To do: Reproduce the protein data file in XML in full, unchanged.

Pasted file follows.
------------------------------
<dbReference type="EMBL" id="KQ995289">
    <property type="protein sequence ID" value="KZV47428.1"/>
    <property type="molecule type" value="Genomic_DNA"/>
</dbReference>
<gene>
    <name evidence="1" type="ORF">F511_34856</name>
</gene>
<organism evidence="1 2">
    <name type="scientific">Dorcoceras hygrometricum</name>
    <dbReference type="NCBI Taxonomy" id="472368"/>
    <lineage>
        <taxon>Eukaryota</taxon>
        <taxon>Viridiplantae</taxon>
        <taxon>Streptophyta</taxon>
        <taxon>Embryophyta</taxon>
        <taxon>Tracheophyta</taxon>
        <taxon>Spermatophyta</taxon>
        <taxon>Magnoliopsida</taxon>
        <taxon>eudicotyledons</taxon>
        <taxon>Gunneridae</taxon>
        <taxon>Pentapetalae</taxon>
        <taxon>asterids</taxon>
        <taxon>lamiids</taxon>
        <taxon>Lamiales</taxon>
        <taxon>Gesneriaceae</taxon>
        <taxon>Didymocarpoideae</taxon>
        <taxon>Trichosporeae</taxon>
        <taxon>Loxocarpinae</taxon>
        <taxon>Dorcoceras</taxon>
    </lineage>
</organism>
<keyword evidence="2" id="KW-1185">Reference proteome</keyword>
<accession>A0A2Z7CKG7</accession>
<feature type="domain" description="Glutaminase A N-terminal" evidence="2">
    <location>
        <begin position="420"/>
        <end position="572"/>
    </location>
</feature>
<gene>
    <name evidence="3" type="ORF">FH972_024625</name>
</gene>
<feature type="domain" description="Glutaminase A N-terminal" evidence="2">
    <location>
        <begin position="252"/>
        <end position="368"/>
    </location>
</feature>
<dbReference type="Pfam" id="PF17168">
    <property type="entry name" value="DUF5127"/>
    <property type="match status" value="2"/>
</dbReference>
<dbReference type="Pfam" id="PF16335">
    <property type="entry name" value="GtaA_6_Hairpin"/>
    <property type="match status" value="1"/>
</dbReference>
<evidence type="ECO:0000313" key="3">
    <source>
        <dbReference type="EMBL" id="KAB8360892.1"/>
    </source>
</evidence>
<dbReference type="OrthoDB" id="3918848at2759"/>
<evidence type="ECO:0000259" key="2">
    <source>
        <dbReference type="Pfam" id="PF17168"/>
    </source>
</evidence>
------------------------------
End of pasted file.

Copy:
<dbReference type="EMBL" id="KQ995289">
    <property type="protein sequence ID" value="KZV47428.1"/>
    <property type="molecule type" value="Genomic_DNA"/>
</dbReference>
<gene>
    <name evidence="1" type="ORF">F511_34856</name>
</gene>
<organism evidence="1 2">
    <name type="scientific">Dorcoceras hygrometricum</name>
    <dbReference type="NCBI Taxonomy" id="472368"/>
    <lineage>
        <taxon>Eukaryota</taxon>
        <taxon>Viridiplantae</taxon>
        <taxon>Streptophyta</taxon>
        <taxon>Embryophyta</taxon>
        <taxon>Tracheophyta</taxon>
        <taxon>Spermatophyta</taxon>
        <taxon>Magnoliopsida</taxon>
        <taxon>eudicotyledons</taxon>
        <taxon>Gunneridae</taxon>
        <taxon>Pentapetalae</taxon>
        <taxon>asterids</taxon>
        <taxon>lamiids</taxon>
        <taxon>Lamiales</taxon>
        <taxon>Gesneriaceae</taxon>
        <taxon>Didymocarpoideae</taxon>
        <taxon>Trichosporeae</taxon>
        <taxon>Loxocarpinae</taxon>
        <taxon>Dorcoceras</taxon>
    </lineage>
</organism>
<keyword evidence="2" id="KW-1185">Reference proteome</keyword>
<accession>A0A2Z7CKG7</accession>
<feature type="domain" description="Glutaminase A N-terminal" evidence="2">
    <location>
        <begin position="420"/>
        <end position="572"/>
    </location>
</feature>
<gene>
    <name evidence="3" type="ORF">FH972_024625</name>
</gene>
<feature type="domain" description="Glutaminase A N-terminal" evidence="2">
    <location>
        <begin position="252"/>
        <end position="368"/>
    </location>
</feature>
<dbReference type="Pfam" id="PF17168">
    <property type="entry name" value="DUF5127"/>
    <property type="match status" value="2"/>
</dbReference>
<dbReference type="Pfam" id="PF16335">
    <property type="entry name" value="GtaA_6_Hairpin"/>
    <property type="match status" value="1"/>
</dbReference>
<evidence type="ECO:0000313" key="3">
    <source>
        <dbReference type="EMBL" id="KAB8360892.1"/>
    </source>
</evidence>
<dbReference type="OrthoDB" id="3918848at2759"/>
<evidence type="ECO:0000259" key="2">
    <source>
        <dbReference type="Pfam" id="PF17168"/>
    </source>
</evidence>